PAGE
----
5.1 What elements does the story need to have in order to be powerful?

1- Something personal: by this we mean something real. Including perfect pictures, perfect situations or perfect stories, doesn’t generate empathy, even less, it doesn’t generate identification. Storytelling is anything but “perfectness”. Storytelling is authenticity.

2- Introduce a conflict or challenge. As we said in the beginning, the best stories show how a person overcomes conflicts and challenges.

3- Include real emotions that move the reader: fear, desire, anger, happiness, anguish, etc..

4- Give descriptions that allow us to create a mental picture and be taken on a narrative journey.

On top of that … Persuasion:

Just as we’ve indicated, Storytelling is a powerful advertising tool to convey concepts and position a brand, but … do you know how you can improve your communication skills with persuasion? The 6 principles of persuasive communication allow us to apply the fundamentals of psychology to marketing.

1: Reciprocity

2: Consistency

3: Social Proof

4: Sympathy

5: Authority

6: Scarcity

If you want to know more about this topic, don’t miss our article on the 6 most powerful techniques in the science of persuasion.

6- Design tricks for making your text scannable, appealing and easy to read

Nielsen said: people don’t read the text, they scan it. So, want to know how to make your post apt for “human scanners”? Keep reading!

6.1- Ways to make your post more scannable:

A– Provide small “bites of information”: a high density of text doesn’t favor readability and even less for comprehending quickly. The concepts should be easy to identify. We recommend between 4-7 lines maximum per paragraph. For each paragraph, just one idea.

B- Unfold the information in different titles or headings. This helps readers identify the concepts and choose what to read or not.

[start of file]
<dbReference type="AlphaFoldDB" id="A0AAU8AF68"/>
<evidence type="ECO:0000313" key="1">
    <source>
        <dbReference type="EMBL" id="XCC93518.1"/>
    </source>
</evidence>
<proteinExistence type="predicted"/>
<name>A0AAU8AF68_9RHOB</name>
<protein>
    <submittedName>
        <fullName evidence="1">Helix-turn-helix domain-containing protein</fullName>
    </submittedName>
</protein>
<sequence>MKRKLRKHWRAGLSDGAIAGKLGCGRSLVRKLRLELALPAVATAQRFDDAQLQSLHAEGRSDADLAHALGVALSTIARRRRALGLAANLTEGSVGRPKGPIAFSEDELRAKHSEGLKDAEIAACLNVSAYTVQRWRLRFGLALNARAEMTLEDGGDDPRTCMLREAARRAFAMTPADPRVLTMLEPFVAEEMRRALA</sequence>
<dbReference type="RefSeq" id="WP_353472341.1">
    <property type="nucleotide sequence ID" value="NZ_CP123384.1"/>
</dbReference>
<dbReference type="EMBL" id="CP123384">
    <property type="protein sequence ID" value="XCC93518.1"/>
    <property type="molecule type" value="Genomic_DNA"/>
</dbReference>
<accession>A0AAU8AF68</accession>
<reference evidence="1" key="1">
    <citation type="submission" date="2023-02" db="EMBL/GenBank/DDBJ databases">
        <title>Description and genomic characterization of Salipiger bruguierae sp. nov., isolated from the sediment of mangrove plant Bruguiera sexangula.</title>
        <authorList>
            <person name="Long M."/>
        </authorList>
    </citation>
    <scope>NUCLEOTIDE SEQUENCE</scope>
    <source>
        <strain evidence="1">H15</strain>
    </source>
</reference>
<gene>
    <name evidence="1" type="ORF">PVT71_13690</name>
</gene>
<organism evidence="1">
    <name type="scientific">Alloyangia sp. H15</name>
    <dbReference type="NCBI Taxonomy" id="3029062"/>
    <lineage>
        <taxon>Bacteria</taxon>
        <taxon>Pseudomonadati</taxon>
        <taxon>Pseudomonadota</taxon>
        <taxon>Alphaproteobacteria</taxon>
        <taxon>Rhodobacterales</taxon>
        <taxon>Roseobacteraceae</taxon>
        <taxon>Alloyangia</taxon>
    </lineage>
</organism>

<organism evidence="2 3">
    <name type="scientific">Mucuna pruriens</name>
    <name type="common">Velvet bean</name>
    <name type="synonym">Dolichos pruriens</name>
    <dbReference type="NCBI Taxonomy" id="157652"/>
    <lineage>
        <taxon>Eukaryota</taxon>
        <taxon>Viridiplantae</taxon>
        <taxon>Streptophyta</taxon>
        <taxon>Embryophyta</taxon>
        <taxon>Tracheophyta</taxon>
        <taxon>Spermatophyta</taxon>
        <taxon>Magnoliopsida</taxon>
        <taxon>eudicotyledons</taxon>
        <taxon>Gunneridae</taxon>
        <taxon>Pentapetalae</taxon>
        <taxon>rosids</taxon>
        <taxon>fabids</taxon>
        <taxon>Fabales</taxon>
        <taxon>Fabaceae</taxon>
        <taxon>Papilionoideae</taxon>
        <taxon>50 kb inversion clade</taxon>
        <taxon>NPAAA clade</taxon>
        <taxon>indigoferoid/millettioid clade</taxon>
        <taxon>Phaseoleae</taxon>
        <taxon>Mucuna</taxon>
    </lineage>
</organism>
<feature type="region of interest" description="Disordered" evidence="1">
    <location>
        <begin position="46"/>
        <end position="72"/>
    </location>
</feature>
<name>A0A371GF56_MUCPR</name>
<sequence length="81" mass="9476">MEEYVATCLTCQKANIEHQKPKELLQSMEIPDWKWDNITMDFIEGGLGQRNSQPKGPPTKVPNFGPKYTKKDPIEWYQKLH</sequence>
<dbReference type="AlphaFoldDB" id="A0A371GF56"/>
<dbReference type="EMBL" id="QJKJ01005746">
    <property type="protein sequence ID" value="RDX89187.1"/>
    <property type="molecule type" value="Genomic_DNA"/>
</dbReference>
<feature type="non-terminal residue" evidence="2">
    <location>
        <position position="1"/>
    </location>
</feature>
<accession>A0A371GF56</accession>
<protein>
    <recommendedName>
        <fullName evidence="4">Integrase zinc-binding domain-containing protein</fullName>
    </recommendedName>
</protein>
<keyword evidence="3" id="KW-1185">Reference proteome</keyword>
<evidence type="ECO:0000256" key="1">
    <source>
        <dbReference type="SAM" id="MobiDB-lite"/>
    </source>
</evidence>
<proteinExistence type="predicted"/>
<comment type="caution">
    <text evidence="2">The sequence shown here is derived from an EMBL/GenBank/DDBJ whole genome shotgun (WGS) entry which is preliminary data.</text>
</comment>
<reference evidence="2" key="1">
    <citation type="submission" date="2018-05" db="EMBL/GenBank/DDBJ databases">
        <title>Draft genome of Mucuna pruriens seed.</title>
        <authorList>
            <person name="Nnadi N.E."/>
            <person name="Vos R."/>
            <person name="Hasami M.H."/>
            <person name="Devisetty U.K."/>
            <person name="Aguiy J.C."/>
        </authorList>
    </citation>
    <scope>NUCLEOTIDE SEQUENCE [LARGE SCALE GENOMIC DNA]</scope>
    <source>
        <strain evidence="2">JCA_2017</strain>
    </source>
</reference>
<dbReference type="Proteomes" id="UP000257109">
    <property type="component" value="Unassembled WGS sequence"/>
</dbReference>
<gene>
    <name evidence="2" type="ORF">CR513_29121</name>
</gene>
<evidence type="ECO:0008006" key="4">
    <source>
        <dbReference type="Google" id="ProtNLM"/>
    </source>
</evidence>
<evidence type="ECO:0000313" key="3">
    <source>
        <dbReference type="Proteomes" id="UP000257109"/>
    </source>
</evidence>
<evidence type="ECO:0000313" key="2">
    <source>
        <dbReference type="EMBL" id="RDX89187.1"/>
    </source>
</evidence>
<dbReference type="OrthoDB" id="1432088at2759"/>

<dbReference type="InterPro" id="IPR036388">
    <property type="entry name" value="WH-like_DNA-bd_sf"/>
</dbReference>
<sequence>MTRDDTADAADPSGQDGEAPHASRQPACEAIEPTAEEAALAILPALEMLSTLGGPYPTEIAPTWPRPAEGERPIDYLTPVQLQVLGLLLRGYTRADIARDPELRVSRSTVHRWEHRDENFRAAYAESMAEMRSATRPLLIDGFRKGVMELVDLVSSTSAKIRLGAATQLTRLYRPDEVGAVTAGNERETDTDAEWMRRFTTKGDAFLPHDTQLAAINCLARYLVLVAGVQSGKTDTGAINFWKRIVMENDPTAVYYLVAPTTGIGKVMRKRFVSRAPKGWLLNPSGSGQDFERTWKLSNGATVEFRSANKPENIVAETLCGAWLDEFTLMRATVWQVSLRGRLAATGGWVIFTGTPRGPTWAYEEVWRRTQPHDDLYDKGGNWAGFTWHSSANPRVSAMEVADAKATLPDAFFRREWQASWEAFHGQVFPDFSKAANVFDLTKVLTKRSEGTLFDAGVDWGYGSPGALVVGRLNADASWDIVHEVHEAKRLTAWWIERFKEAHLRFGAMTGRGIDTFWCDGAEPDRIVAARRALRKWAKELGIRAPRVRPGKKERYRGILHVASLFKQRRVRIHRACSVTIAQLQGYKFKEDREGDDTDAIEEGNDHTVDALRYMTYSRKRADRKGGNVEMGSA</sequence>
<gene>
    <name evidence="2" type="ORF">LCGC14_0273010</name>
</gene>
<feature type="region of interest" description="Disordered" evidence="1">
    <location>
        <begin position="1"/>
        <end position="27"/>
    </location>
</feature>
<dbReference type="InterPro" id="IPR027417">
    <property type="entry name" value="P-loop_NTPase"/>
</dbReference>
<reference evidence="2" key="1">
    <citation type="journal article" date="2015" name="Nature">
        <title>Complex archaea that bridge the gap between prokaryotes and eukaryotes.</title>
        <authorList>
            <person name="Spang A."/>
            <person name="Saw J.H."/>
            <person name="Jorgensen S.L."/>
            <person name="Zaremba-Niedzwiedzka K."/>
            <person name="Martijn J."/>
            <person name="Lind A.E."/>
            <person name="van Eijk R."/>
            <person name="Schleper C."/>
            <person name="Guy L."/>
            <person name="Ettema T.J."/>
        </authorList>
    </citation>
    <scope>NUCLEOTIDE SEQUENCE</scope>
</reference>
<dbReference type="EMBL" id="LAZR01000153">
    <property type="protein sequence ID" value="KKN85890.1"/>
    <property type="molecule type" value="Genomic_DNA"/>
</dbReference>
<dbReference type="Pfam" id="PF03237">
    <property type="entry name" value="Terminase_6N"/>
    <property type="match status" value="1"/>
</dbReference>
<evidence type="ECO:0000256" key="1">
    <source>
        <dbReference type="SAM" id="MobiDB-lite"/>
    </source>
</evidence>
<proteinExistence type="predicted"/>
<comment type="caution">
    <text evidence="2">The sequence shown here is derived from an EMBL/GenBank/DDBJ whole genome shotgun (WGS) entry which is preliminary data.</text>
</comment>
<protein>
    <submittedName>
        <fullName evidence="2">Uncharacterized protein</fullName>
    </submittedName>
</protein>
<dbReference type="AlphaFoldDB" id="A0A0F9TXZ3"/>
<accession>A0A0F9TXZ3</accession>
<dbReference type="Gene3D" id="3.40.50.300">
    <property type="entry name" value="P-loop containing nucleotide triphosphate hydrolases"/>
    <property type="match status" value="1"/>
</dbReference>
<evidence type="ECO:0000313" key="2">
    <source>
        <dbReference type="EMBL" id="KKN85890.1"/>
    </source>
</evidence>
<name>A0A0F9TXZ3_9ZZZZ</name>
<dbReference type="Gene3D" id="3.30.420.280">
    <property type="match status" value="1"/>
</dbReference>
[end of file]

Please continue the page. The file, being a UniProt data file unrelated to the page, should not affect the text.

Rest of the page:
C- Use focus points to guide the user through the article and direct their attention to the information you want them to read. Lists, indentations, quotes, phrases, and graphics. Words in bold also help a lot to emphasize main ideas.

6.2 Design concepts to make your text more readable and appealing:

In order to expand on the points above, we’ve got to have some understanding of design. This will help us optimize the structure of our content visually and make it more attractive. Eventually, encouraging the reader to read from beginning to end.

a- Leading: the spacing between lines. It depends on the type of font or typeface. There are some that are very robust or “drawn”, but the general rule is that the amount of spacing (leading) should be at least 2 points larger than the the font size. For example, if this is 10 point, the spacing should be 12 point.

Eg: bad spacing and good spacing

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b-San-Serif or Serif: In the Serif fonts family contains, for example, Times New Roman. While in the San-Serif family, we have Arial. Serifs allows you to create a good solid base that separates better visually, one line from another. While the Sans-Serifs, may not provide this benefit, its simplicity makes it easier and more fluid for the eye to read.

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c- Number of fonts: While using a variety of fonts can make content more dynamic, it may also negatively affect the “consistency” factor. There should be a clear consistency in the use of fonts, as readers begin to build partnerships between them and the content. If you use X font and size for subtitles, and Y for titles and Z for text development, don’t go mixing them up later on, because you’ll definitely confuse the reader. The general rule is to use 3 fonts or less.